Fig 1 : Dhruba Bhakta Mathema with his first grandson and family
While reading the recently published Life and Times of Dhruba Bhakta Mathema, two pages near the end caught my attention. In a short epilogue, Dhruba’s son Keshab relates what his father said to him one evening.
The epilogue begins with the observation that Dhruba had shared many amazing experiences from his long life, stories that often sounded to Keshab like tales out of Arabian Nights. In his old age, however, Dhruba was also sorrowful; particularly saddened, he said, that despite the historic martyrdom of his brother, Dharma Bhakta Mathema in 1941 and of others like him, their quest for democracy and equality in Nepal remains unfinished — “the country is yet to achieve the goals they fought and fell for,” he said.
Dhruba also told his son something more, something momentous and thought-provoking. Keshab recalls that one evening near the end of his father’s life at 96, while lying in bed, Dhruba “gestured toward Shanti, my wife, and me to come closer to him. Our talk went in whispers. We felt he wanted to tell us something; his eyes remained partly closed, a bit moist.”
Though his words were hardly audible, drawing near they heard him say, “Remember, nothing is permanent in this world; life is too short, a fleeting shadow, as somebody said” — he couldn’t remember who — “unless you can add meaning to it.”
“Probably,” Keshab says, “he wanted to emphasize that the importance of life lies in its meaning rather than the length of life one lives.”
Pondering the Meaning of Life has been an ageless endeavor. Philosophers consider it one of the greatest challenges addressed by their profession and by us mortals at large. Answering "What is life all about?" "What is the purpose of existence?" and "Why are we here?" has filled endless nights around campfires since prehistory and volumes of writing ever since.
Social scientists suggest that Meaning in Life comes from our experiences and the achievement of our plans; that life makes sense, that it matters and is far more than the sum of our days or years.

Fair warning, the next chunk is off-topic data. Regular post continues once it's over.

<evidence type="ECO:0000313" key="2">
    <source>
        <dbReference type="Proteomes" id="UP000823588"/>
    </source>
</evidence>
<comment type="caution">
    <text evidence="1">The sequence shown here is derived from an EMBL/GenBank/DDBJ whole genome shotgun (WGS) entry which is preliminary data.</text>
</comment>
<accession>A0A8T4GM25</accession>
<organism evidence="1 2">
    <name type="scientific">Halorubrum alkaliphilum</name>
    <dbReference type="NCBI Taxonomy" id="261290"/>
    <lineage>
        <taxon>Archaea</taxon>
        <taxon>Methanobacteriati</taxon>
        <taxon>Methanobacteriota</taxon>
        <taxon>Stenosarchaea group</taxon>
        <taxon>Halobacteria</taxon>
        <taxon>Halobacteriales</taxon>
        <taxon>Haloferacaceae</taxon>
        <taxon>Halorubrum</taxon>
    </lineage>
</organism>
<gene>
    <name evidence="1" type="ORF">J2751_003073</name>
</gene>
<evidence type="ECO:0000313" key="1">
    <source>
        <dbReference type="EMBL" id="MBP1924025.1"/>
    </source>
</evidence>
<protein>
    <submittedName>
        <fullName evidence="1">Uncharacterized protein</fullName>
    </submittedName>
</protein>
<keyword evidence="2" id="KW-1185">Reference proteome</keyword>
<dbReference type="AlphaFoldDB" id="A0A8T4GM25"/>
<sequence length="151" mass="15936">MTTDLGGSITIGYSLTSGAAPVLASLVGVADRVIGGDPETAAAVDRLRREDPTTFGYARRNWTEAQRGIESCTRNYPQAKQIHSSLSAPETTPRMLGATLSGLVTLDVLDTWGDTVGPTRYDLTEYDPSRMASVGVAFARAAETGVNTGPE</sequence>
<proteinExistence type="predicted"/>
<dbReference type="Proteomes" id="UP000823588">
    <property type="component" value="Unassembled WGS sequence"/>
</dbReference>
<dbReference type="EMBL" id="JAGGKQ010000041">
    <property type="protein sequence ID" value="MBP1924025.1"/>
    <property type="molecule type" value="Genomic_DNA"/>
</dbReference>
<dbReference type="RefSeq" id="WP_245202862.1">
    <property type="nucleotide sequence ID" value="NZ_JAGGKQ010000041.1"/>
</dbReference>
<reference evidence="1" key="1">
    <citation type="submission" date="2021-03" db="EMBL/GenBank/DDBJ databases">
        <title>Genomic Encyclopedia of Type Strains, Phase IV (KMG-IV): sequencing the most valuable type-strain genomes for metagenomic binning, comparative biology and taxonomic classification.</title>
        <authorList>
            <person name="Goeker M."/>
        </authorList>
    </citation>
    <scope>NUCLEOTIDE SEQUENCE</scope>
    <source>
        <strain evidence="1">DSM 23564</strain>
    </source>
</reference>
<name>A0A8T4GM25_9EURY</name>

The Pulitzer Prize-winning historian and philosopher Will Durant has written that “the simplest meaning of life then is joy — exhilaration of experience itself, of physical well-being; sheer satisfaction of muscle and sense, of palate and ear and eye. …Even if life had no meaning except for its moments of beauty ... that would be enough; this plodding through the rain, or fighting in the wind, or tramping the snow under the sun, or watching the twilight turn into night, is reason a-plenty for loving life.
Fig 2 : Dhruba Bhakta Mathema greeting family members at his Sanepa Residence(2005 AD)
What Keshab heard at his father’s bedside that evening at home in Sanepa, Lalitpur, reminded him of something he once read. It was in Chaim Potok’s novel The Chosen, where a father, near the end of his life, reminds his own son that —
“Human beings do not live forever… We live less than the time it takes to blink an eye, if we measure our lives against eternity. So it may be asked what value is there to a human life. There is so much pain in the world. What does it mean to have to suffer so much if our lives are nothing more than the blink of an eye?
“I learned a long time ago…that a blink of an eye in itself is nothing. But the eye that blinks, that is something. A span of life is nothing. But the man who lives that span, he is something. He can fill that tiny span with meaning, so its quality is immeasurable though its quantity may be insignificant. ... A man must fill his life with meaning; meaning is not automatically given to life.
“It is hard work to fill one’s life with meaning. ... A life filled with meaning is worthy of rest.” “What an amazing coincidence!” Keshab thought; a profound moment in the life of a father and son.
Chaim Potok’s award-winning first novel, The Chosen (1967), was so popular that it lasted 39 weeks on the New York Times best-seller list, sold close to 140 million copies, and was made into a popular movie. The Pulitzer Prize-winning Will Durant published On the Meaning of Life (an anthology) in 1932. It was then out of print for years until Promethean Press reissued it in 2011.
Search “Meaning of Life” in the Internet Encyclopedia of Philosophy at www.iep.utm.edu. If you google it you’ll get over 137 million hits in about 10 seconds. It’s a popular topic!
The Life and Times of Dhruba Bhakta Mathema (in the context of his bother, the martyr Dharma Bhakta Mathema) was published in Kathmandu by The Pragya Foundation in December 2019. The author’s review of the biography was published as a Spilled Ink essay in the February 2020 issue of ECS Nepal magazine and can be read online at www.ecs.com.np.